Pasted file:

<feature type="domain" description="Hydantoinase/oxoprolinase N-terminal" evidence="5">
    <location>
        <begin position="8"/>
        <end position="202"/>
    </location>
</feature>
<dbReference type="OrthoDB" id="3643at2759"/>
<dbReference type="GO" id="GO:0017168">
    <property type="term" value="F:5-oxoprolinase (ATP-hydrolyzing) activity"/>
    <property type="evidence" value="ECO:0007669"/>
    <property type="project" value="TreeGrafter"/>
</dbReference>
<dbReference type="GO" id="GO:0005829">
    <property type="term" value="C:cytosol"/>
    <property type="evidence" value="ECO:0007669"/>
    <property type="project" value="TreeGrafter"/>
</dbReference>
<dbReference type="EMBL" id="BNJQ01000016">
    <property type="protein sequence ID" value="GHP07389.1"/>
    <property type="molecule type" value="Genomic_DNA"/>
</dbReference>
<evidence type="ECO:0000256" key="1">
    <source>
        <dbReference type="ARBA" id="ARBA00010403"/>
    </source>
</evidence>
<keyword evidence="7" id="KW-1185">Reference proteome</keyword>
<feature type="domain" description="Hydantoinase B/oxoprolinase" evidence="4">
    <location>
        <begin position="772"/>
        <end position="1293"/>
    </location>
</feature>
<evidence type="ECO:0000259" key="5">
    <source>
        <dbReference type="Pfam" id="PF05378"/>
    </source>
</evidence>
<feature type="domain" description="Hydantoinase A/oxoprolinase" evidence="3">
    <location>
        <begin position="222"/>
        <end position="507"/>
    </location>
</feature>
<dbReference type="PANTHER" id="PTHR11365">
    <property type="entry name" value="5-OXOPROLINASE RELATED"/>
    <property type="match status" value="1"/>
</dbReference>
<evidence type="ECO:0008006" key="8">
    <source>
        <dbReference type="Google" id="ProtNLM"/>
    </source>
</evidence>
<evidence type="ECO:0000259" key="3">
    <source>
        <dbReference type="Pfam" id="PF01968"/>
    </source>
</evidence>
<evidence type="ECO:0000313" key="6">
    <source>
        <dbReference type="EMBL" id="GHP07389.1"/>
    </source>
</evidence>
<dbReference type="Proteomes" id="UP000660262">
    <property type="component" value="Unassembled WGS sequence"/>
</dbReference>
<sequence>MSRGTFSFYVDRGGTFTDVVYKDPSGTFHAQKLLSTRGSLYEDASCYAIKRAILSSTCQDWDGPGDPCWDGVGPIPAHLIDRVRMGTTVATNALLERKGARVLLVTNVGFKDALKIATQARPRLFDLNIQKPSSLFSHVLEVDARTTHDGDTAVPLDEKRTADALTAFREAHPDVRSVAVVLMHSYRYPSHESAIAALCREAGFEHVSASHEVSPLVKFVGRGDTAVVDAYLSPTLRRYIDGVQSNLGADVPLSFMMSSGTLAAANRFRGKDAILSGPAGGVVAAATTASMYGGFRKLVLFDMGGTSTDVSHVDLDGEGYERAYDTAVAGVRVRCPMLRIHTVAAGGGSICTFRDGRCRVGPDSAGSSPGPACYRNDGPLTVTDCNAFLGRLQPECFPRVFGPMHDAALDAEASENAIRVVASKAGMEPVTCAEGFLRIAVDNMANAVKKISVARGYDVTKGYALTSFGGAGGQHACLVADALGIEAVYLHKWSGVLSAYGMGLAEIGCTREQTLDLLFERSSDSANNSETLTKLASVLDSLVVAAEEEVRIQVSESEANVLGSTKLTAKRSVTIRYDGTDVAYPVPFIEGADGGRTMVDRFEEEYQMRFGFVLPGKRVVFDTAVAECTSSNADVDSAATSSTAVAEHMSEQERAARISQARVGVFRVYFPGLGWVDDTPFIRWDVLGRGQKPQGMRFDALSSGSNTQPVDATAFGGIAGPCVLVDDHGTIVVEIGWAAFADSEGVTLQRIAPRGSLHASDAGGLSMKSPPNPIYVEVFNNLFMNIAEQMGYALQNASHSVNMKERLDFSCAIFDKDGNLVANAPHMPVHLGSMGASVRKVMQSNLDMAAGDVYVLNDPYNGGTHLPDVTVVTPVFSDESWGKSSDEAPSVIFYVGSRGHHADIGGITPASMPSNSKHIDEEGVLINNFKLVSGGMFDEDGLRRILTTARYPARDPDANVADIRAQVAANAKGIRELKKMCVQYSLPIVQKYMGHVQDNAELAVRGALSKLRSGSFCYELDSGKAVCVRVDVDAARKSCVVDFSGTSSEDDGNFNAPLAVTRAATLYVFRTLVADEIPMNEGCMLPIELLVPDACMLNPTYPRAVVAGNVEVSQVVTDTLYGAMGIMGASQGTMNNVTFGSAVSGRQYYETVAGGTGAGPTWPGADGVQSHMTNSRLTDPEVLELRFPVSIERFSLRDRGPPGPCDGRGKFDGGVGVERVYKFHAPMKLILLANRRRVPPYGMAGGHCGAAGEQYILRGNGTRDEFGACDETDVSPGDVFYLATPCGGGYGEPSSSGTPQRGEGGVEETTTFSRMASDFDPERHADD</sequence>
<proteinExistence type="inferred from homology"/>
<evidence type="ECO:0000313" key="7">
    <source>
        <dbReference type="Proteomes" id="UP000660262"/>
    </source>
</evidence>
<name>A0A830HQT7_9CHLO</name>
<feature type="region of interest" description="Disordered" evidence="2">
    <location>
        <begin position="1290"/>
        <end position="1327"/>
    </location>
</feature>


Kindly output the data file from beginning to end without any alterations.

<feature type="domain" description="Hydantoinase/oxoprolinase N-terminal" evidence="5">
    <location>
        <begin position="8"/>
        <end position="202"/>
    </location>
</feature>
<dbReference type="OrthoDB" id="3643at2759"/>
<dbReference type="GO" id="GO:0017168">
    <property type="term" value="F:5-oxoprolinase (ATP-hydrolyzing) activity"/>
    <property type="evidence" value="ECO:0007669"/>
    <property type="project" value="TreeGrafter"/>
</dbReference>
<dbReference type="GO" id="GO:0005829">
    <property type="term" value="C:cytosol"/>
    <property type="evidence" value="ECO:0007669"/>
    <property type="project" value="TreeGrafter"/>
</dbReference>
<dbReference type="EMBL" id="BNJQ01000016">
    <property type="protein sequence ID" value="GHP07389.1"/>
    <property type="molecule type" value="Genomic_DNA"/>
</dbReference>
<evidence type="ECO:0000256" key="1">
    <source>
        <dbReference type="ARBA" id="ARBA00010403"/>
    </source>
</evidence>
<keyword evidence="7" id="KW-1185">Reference proteome</keyword>
<feature type="domain" description="Hydantoinase B/oxoprolinase" evidence="4">
    <location>
        <begin position="772"/>
        <end position="1293"/>
    </location>
</feature>
<evidence type="ECO:0000259" key="5">
    <source>
        <dbReference type="Pfam" id="PF05378"/>
    </source>
</evidence>
<feature type="domain" description="Hydantoinase A/oxoprolinase" evidence="3">
    <location>
        <begin position="222"/>
        <end position="507"/>
    </location>
</feature>
<dbReference type="PANTHER" id="PTHR11365">
    <property type="entry name" value="5-OXOPROLINASE RELATED"/>
    <property type="match status" value="1"/>
</dbReference>
<evidence type="ECO:0008006" key="8">
    <source>
        <dbReference type="Google" id="ProtNLM"/>
    </source>
</evidence>
<evidence type="ECO:0000259" key="3">
    <source>
        <dbReference type="Pfam" id="PF01968"/>
    </source>
</evidence>
<evidence type="ECO:0000313" key="6">
    <source>
        <dbReference type="EMBL" id="GHP07389.1"/>
    </source>
</evidence>
<dbReference type="Proteomes" id="UP000660262">
    <property type="component" value="Unassembled WGS sequence"/>
</dbReference>
<sequence>MSRGTFSFYVDRGGTFTDVVYKDPSGTFHAQKLLSTRGSLYEDASCYAIKRAILSSTCQDWDGPGDPCWDGVGPIPAHLIDRVRMGTTVATNALLERKGARVLLVTNVGFKDALKIATQARPRLFDLNIQKPSSLFSHVLEVDARTTHDGDTAVPLDEKRTADALTAFREAHPDVRSVAVVLMHSYRYPSHESAIAALCREAGFEHVSASHEVSPLVKFVGRGDTAVVDAYLSPTLRRYIDGVQSNLGADVPLSFMMSSGTLAAANRFRGKDAILSGPAGGVVAAATTASMYGGFRKLVLFDMGGTSTDVSHVDLDGEGYERAYDTAVAGVRVRCPMLRIHTVAAGGGSICTFRDGRCRVGPDSAGSSPGPACYRNDGPLTVTDCNAFLGRLQPECFPRVFGPMHDAALDAEASENAIRVVASKAGMEPVTCAEGFLRIAVDNMANAVKKISVARGYDVTKGYALTSFGGAGGQHACLVADALGIEAVYLHKWSGVLSAYGMGLAEIGCTREQTLDLLFERSSDSANNSETLTKLASVLDSLVVAAEEEVRIQVSESEANVLGSTKLTAKRSVTIRYDGTDVAYPVPFIEGADGGRTMVDRFEEEYQMRFGFVLPGKRVVFDTAVAECTSSNADVDSAATSSTAVAEHMSEQERAARISQARVGVFRVYFPGLGWVDDTPFIRWDVLGRGQKPQGMRFDALSSGSNTQPVDATAFGGIAGPCVLVDDHGTIVVEIGWAAFADSEGVTLQRIAPRGSLHASDAGGLSMKSPPNPIYVEVFNNLFMNIAEQMGYALQNASHSVNMKERLDFSCAIFDKDGNLVANAPHMPVHLGSMGASVRKVMQSNLDMAAGDVYVLNDPYNGGTHLPDVTVVTPVFSDESWGKSSDEAPSVIFYVGSRGHHADIGGITPASMPSNSKHIDEEGVLINNFKLVSGGMFDEDGLRRILTTARYPARDPDANVADIRAQVAANAKGIRELKKMCVQYSLPIVQKYMGHVQDNAELAVRGALSKLRSGSFCYELDSGKAVCVRVDVDAARKSCVVDFSGTSSEDDGNFNAPLAVTRAATLYVFRTLVADEIPMNEGCMLPIELLVPDACMLNPTYPRAVVAGNVEVSQVVTDTLYGAMGIMGASQGTMNNVTFGSAVSGRQYYETVAGGTGAGPTWPGADGVQSHMTNSRLTDPEVLELRFPVSIERFSLRDRGPPGPCDGRGKFDGGVGVERVYKFHAPMKLILLANRRRVPPYGMAGGHCGAAGEQYILRGNGTRDEFGACDETDVSPGDVFYLATPCGGGYGEPSSSGTPQRGEGGVEETTTFSRMASDFDPERHADD</sequence>
<proteinExistence type="inferred from homology"/>
<evidence type="ECO:0000313" key="7">
    <source>
        <dbReference type="Proteomes" id="UP000660262"/>
    </source>
</evidence>
<name>A0A830HQT7_9CHLO</name>
<feature type="region of interest" description="Disordered" evidence="2">
    <location>
        <begin position="1290"/>
        <end position="1327"/>
    </location>
</feature>